- May 14, 2023
- Jan Swan Wood
Recently, someone posted some photos on a social media site that showed a “windswept” foal. The legs were bent out at the knees and hocks, and the foals right front foot was out so far that the foal was practically standing on it’s pastern instead of the hoof. It’s a serious situation and stall rest is the remedy, along with a quality mineral that is balanced for calcium and phosphorous that the foal can eat readily. Preventing damage to the growth plates is essential, thus the stall rest, with deep bedding so the foal will lay down and let those legs heal.
As bad as the foal in the picture was, I’ve seen one that was worse by far. It was born on our place from a first time mare. He was so bent and twisted that he had difficulty walking through a stall door that was nearly four feet wide. He looked as though he’d been laying in a 55 gallon drum. We had to be gone the weekend this all unfolded. Our neighbors were going to do our bit of barn
chores and check the mares, as we had a couple that we getting fairly close, though not due for at least another week. On the Sunday we were to start home, we had a message on the motel phone to call the neighbors. I did and they reported that the big Thoroughbred mare, Holly, had foaled and things were very wrong.
It was cold and raining, so they had gone out to get the mare and foal in and that is when they saw how twisted the foal was. He was huge, with the longest legs I’ve ever seen on a foal, but they went every direction. They had packed and dragged this cold foal into a barn with bedding, and fortunately, Holly had tolerated them doing so. Since Holly was early, she hadn’t bagged up yet. I had a nanny goat that I was raising a calf on, so they robbed a little milk off of her, though she’d already been drained by the calf, and gave it to the foal to get something warm in him.
We packed up and headed home in a hurry. It was about a four hour drive, so by the time we’d arrived, this wonderful couple had risked life and limb and milked that big, snorty mare and gave the dribble of colostrum to the foal. He was perky and trying to stand up but his legs were just everywhere. They happily turned the mess over to us and we called our favorite horse vet. He told us it sounded like a “windswept” foal and gave us instructions on what to do. Against all odds, the colt, who we had named LeRoy (after our neighbor) had figured out how to stand up and his persistent nursing had brought Holly into her milk. Holly didn’t know but that every foal happened just like hers had, so she was a good sport about it all.
Our vet told us that the syndrome was caused, usually, by uterine positioning, and since he was so big, LeRoy hadn’t been able to move around right in utero. We moved Holly and LeRoy to the horse barn where we could keep LeRoy in deep bedding and he
wouldn’t be able to run around. We kept the bedding clean and dry and rotated Holly and the colt around through the four stalls in the barn. When he would come out of the stall, he’d hit several of his legs, one shoulder and a hip on the opening every time. We put out a good quality loose, high phosphorus mineral and LeRoy ate it like candy some days. He was absolutely bursting with energy, but we couldn’t let him out to move around. He’d jump up and down in the stall, rear up on his mother, and try to play in place. Holly begged to be let out, but we had to ignore her. I regret that I never took any pictures of him from when he was first born until he was weaned. The transformation was just incredible. I think I was afraid he was going to die and just couldn’t let myself take the pictures. But, for whatever reason, there are no photos.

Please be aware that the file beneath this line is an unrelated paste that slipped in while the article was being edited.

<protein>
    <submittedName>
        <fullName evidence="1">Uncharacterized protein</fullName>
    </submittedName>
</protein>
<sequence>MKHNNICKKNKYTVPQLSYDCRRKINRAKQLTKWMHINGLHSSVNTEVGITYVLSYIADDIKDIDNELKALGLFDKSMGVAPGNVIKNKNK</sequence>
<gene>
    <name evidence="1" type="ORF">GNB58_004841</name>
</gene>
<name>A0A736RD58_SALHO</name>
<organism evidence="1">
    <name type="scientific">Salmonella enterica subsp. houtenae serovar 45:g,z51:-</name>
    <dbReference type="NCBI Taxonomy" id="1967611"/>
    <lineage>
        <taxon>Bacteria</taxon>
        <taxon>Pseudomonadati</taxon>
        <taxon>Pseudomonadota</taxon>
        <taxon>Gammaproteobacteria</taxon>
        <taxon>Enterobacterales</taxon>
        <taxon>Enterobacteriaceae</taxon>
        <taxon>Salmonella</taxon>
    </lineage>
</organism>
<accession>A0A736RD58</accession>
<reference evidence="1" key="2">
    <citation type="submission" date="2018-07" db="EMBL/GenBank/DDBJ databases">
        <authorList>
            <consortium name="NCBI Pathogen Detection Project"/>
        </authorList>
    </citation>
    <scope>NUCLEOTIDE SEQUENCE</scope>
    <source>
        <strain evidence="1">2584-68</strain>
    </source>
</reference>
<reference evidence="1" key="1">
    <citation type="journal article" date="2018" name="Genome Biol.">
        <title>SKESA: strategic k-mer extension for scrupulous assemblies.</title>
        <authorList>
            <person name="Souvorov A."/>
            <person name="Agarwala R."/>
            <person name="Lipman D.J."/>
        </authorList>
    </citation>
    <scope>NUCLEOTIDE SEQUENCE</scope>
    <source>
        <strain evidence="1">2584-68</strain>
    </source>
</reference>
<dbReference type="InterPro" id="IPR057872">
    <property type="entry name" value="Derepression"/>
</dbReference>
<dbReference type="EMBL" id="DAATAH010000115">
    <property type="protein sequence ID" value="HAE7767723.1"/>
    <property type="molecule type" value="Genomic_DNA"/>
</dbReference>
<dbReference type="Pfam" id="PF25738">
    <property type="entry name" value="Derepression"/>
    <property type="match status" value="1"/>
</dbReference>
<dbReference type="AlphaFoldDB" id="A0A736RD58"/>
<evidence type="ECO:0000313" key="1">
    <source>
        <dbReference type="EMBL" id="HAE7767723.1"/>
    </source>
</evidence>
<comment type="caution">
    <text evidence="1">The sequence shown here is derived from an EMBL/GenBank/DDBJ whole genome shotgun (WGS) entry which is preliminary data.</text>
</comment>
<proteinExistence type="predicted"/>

At birth he was waist high on me and I’m a taller than the average woman and he grew like a weed. My farrier husband kept working on LeRoy’s feet to keep them growing correctly. LeRoy was such a character and took everything in stride. By the time Holly needed to go back to the farm for breeding , LeRoy was about a month old and his legs had changed a great deal. He no long banged his feet on the stall doors going through and his spine and neck, even his ears, which were also twisted at birth, were straight. He was a magnificent specimen of a Thoroughbred colt. But, he wasn’t out of the woods yet and still had to be in a stall. The stallion farm owners had raised Holly so had a vested interest in her and her colt and took good care of them while they were there about 10 days. Stall rest continued on their return home.
By late summer, LeRoy’s legs were finally straight and he was able to go out on grass. He ran miles once he was turned out and made a nuisance of himself with the other mares and foals. By weaning time he was as tall as my chest and absolutely a stunning chestnut colt. He kept growing and by the time he was a three year old, he was a strapping 17 hands tall and one would never have guessed how he had looked starting out. His legs were straight and sound, and he moved like silk.
Following the vet’s orders, in spite of how bad he wanted to be out and moving, is what got LeRoy straightened out. The mineral helped his bones and growth plates, along with his mother’s good milk. They didn’t get grained, just quality hay and water. Incidentally, Holly had five or six more foals after LeRoy and never had another windswept foal.
About Jan Swan Wood
Jan was raised on a ranch in far western South Dakota. She grew up horseback working all descriptions of cattle, plus sheep and horses. After leaving home she pursued a post-graduate study of cowboying and dayworking in Nebraska, New Mexico, Montana, Wyoming and South Dakota....